We share answers to program directors' frequently asked questions (FAQs). This document has been reviewed by the RC-IM for accuracy. Please also see the RC-IM website for more information as ACGME resources on resident/fellow and faculty surveys.
What are implications of an unfavorable survey?
The intent of the survey is to provide resident feedback to you and the RC about your program. The resident survey is only one of several tools the RC uses for annual program review. It is an important instrument, but ACGME is aware of its limitations. RC first considers if the “flags” are real. They look to see which data elements are flagged, how many data elements are flagged, and if trends exist over time. Small programs with limited respondents are at risk of higher non-compliance rates (for example, two residents in a program with only four total may have a 50% non-compliance rate). RC-IM takes this into account when they review the program.
Does an unfavorable survey mean I will have a citation?
Most programs in NAS do not have any citations. Based on 2016-2017 academic year’s annual review, only 5% of all 2,200 internal medicine programs (core and subspecialties) had a citation. For some perspective and comparison, in the last year of the old-accreditation system (that is, before July 1, 2013), approximately 80% of all internal medicine programs had at least one citation. It is also worth noting that fewer than 4% of core programs had a citation related to "service," and those include citations related to patient cap violations, seeing non-teaching patients, too much ICU or night float, and inadequate ancillary staff.
How do I respond to an unfavorable survey?
Have an open and honest conversation with your residents to learn reasons for the concerns. Decide internally if changes should be made or not (see below). Use the ACGME Accreditation Data System (ADS) to address concerns raised on your survey. Use the “major changes and other updates” section (under Program tab) to explain or comment on areas on the survey of concern to you. Entering even a few sentences in this space assures the RC that the program and institutional leadership have seen and reviewed the survey results and are working to make improvements.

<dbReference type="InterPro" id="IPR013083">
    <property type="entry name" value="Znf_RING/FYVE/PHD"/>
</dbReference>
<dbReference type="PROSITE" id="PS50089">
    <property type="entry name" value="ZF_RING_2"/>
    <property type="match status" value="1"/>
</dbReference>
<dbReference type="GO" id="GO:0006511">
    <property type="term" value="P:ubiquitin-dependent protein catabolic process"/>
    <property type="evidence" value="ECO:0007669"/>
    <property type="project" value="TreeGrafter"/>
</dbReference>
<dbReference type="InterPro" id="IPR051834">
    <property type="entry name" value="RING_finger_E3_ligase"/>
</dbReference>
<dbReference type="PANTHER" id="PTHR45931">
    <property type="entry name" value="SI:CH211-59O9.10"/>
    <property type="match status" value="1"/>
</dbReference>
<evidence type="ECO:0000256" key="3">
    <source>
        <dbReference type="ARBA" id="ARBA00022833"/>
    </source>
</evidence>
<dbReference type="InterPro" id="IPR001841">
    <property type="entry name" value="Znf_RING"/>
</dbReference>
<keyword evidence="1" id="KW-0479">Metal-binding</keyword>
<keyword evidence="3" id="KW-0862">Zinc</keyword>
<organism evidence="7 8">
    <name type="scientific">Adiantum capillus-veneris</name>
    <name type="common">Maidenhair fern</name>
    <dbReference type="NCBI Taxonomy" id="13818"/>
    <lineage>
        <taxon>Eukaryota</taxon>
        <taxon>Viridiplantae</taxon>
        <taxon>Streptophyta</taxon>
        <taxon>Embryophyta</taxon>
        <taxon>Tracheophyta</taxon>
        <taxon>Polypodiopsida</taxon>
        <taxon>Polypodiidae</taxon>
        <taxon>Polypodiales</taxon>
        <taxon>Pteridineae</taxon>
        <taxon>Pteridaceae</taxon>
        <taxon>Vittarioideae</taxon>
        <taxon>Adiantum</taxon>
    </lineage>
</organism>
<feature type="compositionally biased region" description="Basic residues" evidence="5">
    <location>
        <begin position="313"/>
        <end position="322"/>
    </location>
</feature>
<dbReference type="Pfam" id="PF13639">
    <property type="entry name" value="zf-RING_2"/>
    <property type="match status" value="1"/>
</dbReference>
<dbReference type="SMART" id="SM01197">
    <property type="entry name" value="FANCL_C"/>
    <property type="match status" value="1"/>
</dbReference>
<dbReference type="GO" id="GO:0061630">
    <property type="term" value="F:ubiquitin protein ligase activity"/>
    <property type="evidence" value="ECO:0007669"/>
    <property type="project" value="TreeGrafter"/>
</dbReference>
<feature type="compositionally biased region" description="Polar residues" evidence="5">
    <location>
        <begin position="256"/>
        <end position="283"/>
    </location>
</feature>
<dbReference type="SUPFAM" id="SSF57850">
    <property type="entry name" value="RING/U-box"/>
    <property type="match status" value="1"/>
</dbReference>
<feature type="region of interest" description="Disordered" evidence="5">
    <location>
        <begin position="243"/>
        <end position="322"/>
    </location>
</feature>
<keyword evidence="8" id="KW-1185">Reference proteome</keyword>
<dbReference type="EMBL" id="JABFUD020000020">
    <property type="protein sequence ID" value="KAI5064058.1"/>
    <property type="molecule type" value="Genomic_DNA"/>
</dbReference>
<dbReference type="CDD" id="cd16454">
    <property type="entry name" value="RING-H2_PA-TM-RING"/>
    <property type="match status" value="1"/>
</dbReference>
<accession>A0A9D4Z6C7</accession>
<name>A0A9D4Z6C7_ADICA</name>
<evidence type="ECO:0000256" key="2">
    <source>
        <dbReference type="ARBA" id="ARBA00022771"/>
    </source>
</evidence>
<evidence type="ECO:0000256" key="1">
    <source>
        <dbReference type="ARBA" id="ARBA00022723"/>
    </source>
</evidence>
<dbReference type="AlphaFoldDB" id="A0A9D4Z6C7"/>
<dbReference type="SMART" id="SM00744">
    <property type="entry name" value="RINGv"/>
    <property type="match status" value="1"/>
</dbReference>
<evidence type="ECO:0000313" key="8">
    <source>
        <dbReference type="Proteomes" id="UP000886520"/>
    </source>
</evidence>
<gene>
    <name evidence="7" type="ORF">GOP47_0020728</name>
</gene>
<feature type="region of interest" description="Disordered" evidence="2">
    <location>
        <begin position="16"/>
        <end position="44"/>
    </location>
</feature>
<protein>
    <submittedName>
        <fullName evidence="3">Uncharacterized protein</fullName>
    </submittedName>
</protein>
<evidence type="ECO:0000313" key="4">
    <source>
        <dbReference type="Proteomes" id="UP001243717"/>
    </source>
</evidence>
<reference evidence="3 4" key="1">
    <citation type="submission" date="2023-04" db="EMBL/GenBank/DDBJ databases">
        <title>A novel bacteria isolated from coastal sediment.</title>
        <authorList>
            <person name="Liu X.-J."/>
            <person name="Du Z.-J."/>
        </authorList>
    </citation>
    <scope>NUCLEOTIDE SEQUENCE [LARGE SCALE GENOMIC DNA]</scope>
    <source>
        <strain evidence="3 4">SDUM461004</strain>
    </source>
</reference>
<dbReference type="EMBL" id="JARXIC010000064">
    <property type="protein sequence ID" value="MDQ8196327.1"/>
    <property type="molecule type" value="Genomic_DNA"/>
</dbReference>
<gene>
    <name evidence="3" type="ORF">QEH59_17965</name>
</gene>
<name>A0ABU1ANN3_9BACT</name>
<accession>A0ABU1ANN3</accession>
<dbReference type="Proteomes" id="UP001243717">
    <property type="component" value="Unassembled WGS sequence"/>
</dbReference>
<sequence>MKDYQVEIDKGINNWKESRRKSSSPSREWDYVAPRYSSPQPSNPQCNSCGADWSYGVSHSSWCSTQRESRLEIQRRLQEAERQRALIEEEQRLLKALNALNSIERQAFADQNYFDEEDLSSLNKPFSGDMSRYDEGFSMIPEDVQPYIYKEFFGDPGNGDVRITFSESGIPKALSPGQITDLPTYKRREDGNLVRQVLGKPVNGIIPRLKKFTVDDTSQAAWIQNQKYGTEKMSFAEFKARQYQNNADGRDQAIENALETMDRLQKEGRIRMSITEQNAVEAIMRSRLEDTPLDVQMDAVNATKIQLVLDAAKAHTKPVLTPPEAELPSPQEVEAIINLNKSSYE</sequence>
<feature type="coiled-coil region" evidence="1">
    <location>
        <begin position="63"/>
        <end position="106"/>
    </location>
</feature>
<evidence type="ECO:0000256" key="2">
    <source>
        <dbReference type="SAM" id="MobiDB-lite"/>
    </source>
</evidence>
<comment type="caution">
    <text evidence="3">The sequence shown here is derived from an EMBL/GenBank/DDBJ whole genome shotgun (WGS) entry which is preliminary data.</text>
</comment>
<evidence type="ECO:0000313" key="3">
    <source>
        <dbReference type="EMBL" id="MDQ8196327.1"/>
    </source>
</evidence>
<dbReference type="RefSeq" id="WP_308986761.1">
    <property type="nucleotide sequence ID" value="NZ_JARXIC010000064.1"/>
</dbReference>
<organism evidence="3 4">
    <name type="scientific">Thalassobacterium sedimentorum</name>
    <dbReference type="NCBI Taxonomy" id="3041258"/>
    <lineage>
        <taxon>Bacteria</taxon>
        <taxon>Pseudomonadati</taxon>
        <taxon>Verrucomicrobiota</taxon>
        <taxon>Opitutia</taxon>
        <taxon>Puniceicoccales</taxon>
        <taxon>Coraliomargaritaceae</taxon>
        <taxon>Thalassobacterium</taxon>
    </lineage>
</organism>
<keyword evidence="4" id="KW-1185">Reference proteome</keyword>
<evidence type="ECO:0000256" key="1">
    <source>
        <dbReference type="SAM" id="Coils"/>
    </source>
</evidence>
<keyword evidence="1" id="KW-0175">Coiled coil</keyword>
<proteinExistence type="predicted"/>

Do I need to adjust my curriculum to make my survey more positive?
The intent of ACGME is for PDs to review the survey for formative feedback about their program and identify possible areas for improvement. The survey may inform areas in the program to improve, at the discretion of the PEC and PD. Programs should not feel compelled to alter curricular content or rotations due to “popularity” by the residents. For example, if residents do not like a particular rotation but the PEC considers it core to their training, a negative survey should not override curricular goals. The survey results should not be perceived as punitive.
What can I tell my residents about the survey?
ACGME encourages PDs to provide their residents with information about the survey and its questions. You are allowed to be a translator for the survey definitions and terms. This is especially important for the confusing language for some elements of common program requirements, such as “service vs education” (see below). Residents should be encouraged to answer the survey honestly and to clarify questions they do not understand. APDIM is in the process of creating a toolkit to share with your residents to explain and clarify the language of ACGME. The toolkit will be uploaded to this site when completed.
What does the question "service vs education" mean?
ACGME defines service as “non-physician obligations.” ACGME is changing the wording of “service” to “non-physician obligations” which should alleviate much stress. Non-physician obligations are those duties which in most institutions are performed by nursing and allied health professionals, transport services or clerical staff. Examples of such obligations include transport of patients from the wards or units for procedures elsewhere in the hospital, routine blood drawing for lab tests, routine monitoring of patients when off the ward and clerical duties such as scheduling tests and appointments. It is understood that while residents, like non-resident physicians, may be expected to do any of these things on occasion, these should not be performed routinely by residents and must be kept to a minimum to optimize resident education. Education includes providing care for patients, in addition to didactic and small group teaching sessions. Thus, when informing your residents about the survey questions, be sure to define this confusing question.